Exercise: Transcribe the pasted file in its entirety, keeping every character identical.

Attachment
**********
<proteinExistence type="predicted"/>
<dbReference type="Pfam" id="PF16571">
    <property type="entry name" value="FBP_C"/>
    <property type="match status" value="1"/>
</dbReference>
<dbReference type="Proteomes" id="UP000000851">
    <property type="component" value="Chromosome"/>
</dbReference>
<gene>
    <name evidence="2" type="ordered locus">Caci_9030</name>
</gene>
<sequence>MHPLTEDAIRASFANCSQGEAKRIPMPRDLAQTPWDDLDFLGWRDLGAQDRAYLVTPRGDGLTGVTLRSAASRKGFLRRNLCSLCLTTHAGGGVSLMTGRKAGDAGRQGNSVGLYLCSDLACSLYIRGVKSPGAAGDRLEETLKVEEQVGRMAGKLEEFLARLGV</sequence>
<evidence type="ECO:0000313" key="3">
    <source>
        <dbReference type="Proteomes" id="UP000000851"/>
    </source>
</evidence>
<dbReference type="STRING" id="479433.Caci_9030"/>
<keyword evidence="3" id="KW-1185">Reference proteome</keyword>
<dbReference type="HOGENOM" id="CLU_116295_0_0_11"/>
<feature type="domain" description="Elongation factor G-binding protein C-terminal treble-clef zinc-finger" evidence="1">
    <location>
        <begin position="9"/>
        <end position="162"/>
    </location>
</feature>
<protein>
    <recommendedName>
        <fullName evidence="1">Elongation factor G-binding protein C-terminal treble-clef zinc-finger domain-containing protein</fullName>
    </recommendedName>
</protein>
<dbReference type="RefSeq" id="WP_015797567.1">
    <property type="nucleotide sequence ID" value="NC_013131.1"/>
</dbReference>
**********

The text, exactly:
<proteinExistence type="predicted"/>
<dbReference type="Pfam" id="PF16571">
    <property type="entry name" value="FBP_C"/>
    <property type="match status" value="1"/>
</dbReference>
<dbReference type="Proteomes" id="UP000000851">
    <property type="component" value="Chromosome"/>
</dbReference>
<gene>
    <name evidence="2" type="ordered locus">Caci_9030</name>
</gene>
<sequence>MHPLTEDAIRASFANCSQGEAKRIPMPRDLAQTPWDDLDFLGWRDLGAQDRAYLVTPRGDGLTGVTLRSAASRKGFLRRNLCSLCLTTHAGGGVSLMTGRKAGDAGRQGNSVGLYLCSDLACSLYIRGVKSPGAAGDRLEETLKVEEQVGRMAGKLEEFLARLGV</sequence>
<evidence type="ECO:0000313" key="3">
    <source>
        <dbReference type="Proteomes" id="UP000000851"/>
    </source>
</evidence>
<dbReference type="STRING" id="479433.Caci_9030"/>
<keyword evidence="3" id="KW-1185">Reference proteome</keyword>
<dbReference type="HOGENOM" id="CLU_116295_0_0_11"/>
<feature type="domain" description="Elongation factor G-binding protein C-terminal treble-clef zinc-finger" evidence="1">
    <location>
        <begin position="9"/>
        <end position="162"/>
    </location>
</feature>
<protein>
    <recommendedName>
        <fullName evidence="1">Elongation factor G-binding protein C-terminal treble-clef zinc-finger domain-containing protein</fullName>
    </recommendedName>
</protein>
<dbReference type="RefSeq" id="WP_015797567.1">
    <property type="nucleotide sequence ID" value="NC_013131.1"/>
</dbReference>